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How to avoid recursion in the following example?


MyRule1 = MyHead1[x_MyHead2] | MyHead1[x_MyHead3] -> x;

MyHead1[x_] := Replace[MyHead1[x], MyRule1];



How to make first rule in example below treated by Replace as not applicable?

In[17]:= ComplexRule1 = a -> Block[{},

In[18]:= ComplexRule2 = a -> Block[{},

In[19]:= Replace[a, {ComplexRule1, ComplexRule2}]

Out[19]= 12
share|improve this question
You're asking a rapid-fire series of questions about pattern matching. I am assuming this is all part of a particular application. What is it? – Mr.Wizard Jan 19 '13 at 10:56
I want to implement custom algebra with custom heads, transformations and simplifications. I am surprised Mathematica is not well suitable for this. – Suzan Cioc Jan 19 '13 at 11:03
The main problem is "preprocessing". If user enters some expression with some heads, it should be automatically transformed into expressions with same heads, but simplified and normalized. This causes recursions for me. Conditions work bad here because they can require complex computations. – Suzan Cioc Jan 19 '13 at 11:15
@kguler it's ok – Suzan Cioc Jan 19 '13 at 11:20
"I am surprised Mathematica is not well suitable for this." — usually when someone says this, it's more often the case that they haven't thought through their problem well enough or are unfamiliar with Mathematica. I don't know which one it is :) – R. M. Jan 19 '13 at 17:17

You're mixing DownValues rules made with SetDelayed (:=) and replacement rules. Without seeing your application I cannot tell why. If you provide more information about your application a different approach may be recommended.

I see two problems with your code right off the bat. First:

MyHead1[x_] := Replace[MyHead1[x], MyRule1];

Here you made a definition that evaluates to itself in an unheld form. This causes infinite recursion.

Second, by defining:

MyRule1 = MyHead1[x_MyHead2] | MyHead1[x_MyHead3] :> x;  (* note use of :> to localize x *)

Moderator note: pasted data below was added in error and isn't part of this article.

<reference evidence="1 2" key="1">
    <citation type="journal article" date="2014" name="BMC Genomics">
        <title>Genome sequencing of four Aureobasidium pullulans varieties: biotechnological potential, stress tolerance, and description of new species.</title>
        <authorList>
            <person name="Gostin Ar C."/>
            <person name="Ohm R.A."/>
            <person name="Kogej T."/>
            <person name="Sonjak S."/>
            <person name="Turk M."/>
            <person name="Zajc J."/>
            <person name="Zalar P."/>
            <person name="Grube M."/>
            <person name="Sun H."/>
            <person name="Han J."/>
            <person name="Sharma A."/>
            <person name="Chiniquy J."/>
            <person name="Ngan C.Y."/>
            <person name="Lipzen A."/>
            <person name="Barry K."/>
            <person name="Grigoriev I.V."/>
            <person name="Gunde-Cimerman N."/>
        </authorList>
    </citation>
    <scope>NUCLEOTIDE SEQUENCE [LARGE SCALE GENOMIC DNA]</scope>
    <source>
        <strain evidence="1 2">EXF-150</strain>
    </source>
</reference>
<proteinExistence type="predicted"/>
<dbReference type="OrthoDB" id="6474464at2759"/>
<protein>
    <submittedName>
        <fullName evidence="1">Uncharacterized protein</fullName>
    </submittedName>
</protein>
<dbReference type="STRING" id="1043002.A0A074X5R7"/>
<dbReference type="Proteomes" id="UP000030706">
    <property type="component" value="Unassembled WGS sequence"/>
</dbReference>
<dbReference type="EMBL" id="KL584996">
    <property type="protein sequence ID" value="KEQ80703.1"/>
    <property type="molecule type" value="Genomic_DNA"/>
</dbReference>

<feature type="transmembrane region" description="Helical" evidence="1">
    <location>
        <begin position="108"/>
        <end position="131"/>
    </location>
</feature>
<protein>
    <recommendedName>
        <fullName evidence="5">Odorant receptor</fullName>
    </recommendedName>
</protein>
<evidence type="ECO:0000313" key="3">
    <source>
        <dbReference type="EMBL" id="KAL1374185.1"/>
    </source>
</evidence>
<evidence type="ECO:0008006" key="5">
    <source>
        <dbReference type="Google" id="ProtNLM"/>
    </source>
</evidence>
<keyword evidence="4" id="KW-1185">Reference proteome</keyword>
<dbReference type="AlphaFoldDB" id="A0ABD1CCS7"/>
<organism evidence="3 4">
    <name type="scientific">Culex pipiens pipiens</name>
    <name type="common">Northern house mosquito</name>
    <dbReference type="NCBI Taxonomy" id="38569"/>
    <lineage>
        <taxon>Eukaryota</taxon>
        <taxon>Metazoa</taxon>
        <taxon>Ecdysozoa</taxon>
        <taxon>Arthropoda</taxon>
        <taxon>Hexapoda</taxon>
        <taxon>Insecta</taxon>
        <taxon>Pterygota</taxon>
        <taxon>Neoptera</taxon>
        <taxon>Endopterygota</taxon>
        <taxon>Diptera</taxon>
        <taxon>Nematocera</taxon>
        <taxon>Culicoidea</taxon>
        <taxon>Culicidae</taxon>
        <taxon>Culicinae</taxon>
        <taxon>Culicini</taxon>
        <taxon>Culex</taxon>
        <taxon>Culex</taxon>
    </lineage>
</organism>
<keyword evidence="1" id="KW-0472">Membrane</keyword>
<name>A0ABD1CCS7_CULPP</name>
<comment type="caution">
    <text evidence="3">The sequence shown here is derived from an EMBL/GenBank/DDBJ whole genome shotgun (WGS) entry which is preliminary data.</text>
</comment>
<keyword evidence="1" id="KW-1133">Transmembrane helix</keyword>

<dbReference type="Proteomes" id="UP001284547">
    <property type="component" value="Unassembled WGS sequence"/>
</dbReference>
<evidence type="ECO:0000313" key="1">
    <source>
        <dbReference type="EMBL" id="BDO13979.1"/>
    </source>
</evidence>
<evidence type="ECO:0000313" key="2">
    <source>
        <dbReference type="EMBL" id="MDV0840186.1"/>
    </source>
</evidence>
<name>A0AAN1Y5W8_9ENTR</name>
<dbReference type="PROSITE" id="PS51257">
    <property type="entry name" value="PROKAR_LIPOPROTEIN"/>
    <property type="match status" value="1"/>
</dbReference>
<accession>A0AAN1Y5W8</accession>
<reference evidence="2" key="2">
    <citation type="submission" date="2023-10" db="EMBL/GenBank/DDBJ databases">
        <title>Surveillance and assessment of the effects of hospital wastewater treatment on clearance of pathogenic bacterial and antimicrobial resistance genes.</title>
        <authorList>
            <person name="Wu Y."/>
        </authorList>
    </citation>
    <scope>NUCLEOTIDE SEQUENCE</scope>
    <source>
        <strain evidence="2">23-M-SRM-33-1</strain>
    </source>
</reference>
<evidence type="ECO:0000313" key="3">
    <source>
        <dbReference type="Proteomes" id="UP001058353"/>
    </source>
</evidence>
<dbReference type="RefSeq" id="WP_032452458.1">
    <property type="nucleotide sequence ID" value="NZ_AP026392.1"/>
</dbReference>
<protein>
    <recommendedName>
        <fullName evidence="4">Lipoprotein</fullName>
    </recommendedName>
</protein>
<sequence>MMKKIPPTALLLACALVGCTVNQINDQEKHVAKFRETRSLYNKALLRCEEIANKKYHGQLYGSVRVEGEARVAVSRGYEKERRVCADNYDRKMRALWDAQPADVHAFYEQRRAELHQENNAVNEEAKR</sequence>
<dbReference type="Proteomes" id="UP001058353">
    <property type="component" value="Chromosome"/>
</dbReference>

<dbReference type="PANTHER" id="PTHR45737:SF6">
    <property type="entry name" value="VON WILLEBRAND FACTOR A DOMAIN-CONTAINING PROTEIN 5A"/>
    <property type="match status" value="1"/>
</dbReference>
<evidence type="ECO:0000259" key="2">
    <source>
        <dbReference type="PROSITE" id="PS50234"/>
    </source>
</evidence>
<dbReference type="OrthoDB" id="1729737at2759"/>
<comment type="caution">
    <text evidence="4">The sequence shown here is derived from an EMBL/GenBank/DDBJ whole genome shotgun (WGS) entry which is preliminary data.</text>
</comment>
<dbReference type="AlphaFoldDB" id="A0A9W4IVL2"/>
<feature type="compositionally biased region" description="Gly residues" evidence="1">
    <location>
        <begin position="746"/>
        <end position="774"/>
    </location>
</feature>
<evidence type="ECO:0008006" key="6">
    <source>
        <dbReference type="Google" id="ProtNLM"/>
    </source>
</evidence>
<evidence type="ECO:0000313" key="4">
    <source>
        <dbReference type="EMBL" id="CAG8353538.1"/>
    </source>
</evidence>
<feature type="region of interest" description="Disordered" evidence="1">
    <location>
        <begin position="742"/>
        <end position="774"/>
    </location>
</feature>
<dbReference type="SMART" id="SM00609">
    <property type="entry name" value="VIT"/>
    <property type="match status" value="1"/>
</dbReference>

MyHead1[x_] := "anything"

MyRule1 evaluates to "anything" | "anything" :> x as soon as it is accessed.

The second problem might be corrected with HoldPattern:

MyRule1 = HoldPattern[MyHead1[x_MyHead2] | MyHead1[x_MyHead3]] :> x;

The first is more complicated. I still suppose that you may want instead to write this to avoid the recursion in the first place, but alternatively you could work within Hold:


MyHead1[x_] := Replace[Hold[MyHead1[x]], MyRule1, {1}];  (* note Levelspec *)

Or you could use the Villegas-Gayley method:


MyHead1[x_] /; ! TrueQ[insideMyHead1] :=
 Block[{insideMyHead1 = True},
  Replace[MyHead1[x], MyRule1]

I suspect instead of all this you may be looking for the functionality of UpSet, UpSetDelayed, TagSet, etc. which make UpValues rules. Again, with a more complete problem specification I may be able to recommend something better.

Lastly, the title of your question makes me think that perhaps you would find value in this special use of Condition:

lhs := Module[{vars}, rhs /; test] allows local variables to be shared between test and rhs. You can use the same construction with Block and With.

share|improve this answer
By MyRule1 = MyHead1[x_MyHead2] | MyHead1[x_MyHead3] -> x I meant a rule, which applies to expression with head 2 or 3 and gives x in the case. Isn't it correct? – Suzan Cioc Jan 19 '13 at 11:08
@Suzan I added some more information to my answer. I hope that you will find it useful. I especially recommend that you read about UpSet and TagSet. Without a better sense of what you're really trying to do I cannot be more specific I'm afraid. – Mr.Wizard Jan 19 '13 at 11:18

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